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A synthesis of the human dimensions of sagebrush ecosystem management and identified gaps

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posted on 01.01.2020, 00:00 by Tessa Wittman
To protect species of concern, ecosystem managers and policy makers must understand the human dimensions of the ecosystems those species rely on. In recent years sagebrush ecosystems have been of particular concern in part due the decline of greater sage-grouse (Centrocercus urophasianus). While there is a substantial body of literature on the biophysical aspects of sagebrush ecosystems, the human dimensions of sagebrush management are not well understood. We conducted a synthesis of literature to assess existent knowledge and identify critical areas for future research. Using Web of Science literature searches, we followed predetermined and standardized protocols utilizing keywords sourced from our research questions, stakeholders, and known relevant literature. We cast a broad net to include studies from economics, political science, social psychology, sociology, governance, anthropology, and other fields. We identified 78 studies meeting the following criteria 1) the research was conducted within the distribution of North American sagebrush (Artemesia spp.) and 2) the research included human dimensions or social science methods. We coded the 78 studies to identify resource issue(s), social issue(s), geographical region, and additional research needs. The literature focused on resource issues primarily related to grazing, land use, sage-grouse, and rangeland management. Social issues emphasized collaboration, stakeholder perceptions and attitudes, and modes of governance. Calls for additional research include assessing effective communication methods and information delivery and understanding what tools and methods are successful for inclusive collaboration. Significant research gaps remain to better understand the ecological outcomes that can be achieved when incorporating social science into ecosystem management.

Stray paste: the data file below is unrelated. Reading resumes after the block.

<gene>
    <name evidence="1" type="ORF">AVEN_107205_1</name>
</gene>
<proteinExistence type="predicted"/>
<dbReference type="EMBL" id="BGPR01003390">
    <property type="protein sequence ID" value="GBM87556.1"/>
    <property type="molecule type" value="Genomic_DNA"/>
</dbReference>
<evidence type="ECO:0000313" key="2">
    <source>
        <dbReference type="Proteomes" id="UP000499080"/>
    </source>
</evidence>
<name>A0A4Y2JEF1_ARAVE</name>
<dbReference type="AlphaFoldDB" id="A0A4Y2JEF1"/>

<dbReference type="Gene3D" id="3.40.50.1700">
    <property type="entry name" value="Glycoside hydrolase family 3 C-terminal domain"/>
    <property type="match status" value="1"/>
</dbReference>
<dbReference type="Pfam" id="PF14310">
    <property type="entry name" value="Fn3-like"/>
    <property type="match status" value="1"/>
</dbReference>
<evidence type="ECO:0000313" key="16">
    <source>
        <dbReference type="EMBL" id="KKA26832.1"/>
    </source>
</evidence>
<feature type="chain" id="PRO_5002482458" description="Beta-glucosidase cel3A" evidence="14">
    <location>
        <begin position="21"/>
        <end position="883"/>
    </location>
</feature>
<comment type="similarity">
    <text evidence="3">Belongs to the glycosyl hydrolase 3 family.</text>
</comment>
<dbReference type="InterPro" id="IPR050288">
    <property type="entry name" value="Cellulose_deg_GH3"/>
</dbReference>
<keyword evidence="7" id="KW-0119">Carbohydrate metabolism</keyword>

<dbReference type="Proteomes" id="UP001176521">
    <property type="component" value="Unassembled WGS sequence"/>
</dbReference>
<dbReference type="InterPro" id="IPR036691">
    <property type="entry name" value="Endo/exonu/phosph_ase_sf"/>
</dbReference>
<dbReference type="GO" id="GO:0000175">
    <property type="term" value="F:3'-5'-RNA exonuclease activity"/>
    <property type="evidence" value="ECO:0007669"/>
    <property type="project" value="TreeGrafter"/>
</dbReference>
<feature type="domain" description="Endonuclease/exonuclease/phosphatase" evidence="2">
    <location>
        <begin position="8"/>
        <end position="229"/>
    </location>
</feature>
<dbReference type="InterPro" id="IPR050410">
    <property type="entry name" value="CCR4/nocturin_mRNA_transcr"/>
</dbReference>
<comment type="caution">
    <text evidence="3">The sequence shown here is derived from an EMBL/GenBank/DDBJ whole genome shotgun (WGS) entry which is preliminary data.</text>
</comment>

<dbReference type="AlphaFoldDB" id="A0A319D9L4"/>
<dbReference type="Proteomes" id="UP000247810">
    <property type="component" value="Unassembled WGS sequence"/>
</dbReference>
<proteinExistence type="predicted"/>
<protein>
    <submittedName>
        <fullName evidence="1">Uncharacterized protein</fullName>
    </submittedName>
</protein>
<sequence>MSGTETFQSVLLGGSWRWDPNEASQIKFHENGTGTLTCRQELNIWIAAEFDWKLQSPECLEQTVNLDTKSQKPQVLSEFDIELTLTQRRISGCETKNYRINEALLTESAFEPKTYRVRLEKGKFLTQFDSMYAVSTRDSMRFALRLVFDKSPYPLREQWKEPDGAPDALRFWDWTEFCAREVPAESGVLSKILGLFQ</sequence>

History

Advisor

Bennett, Drew

ISO

eng

Language

English

Publisher

University of Wyoming. Libraries

Collection

Honors Theses AY 19/20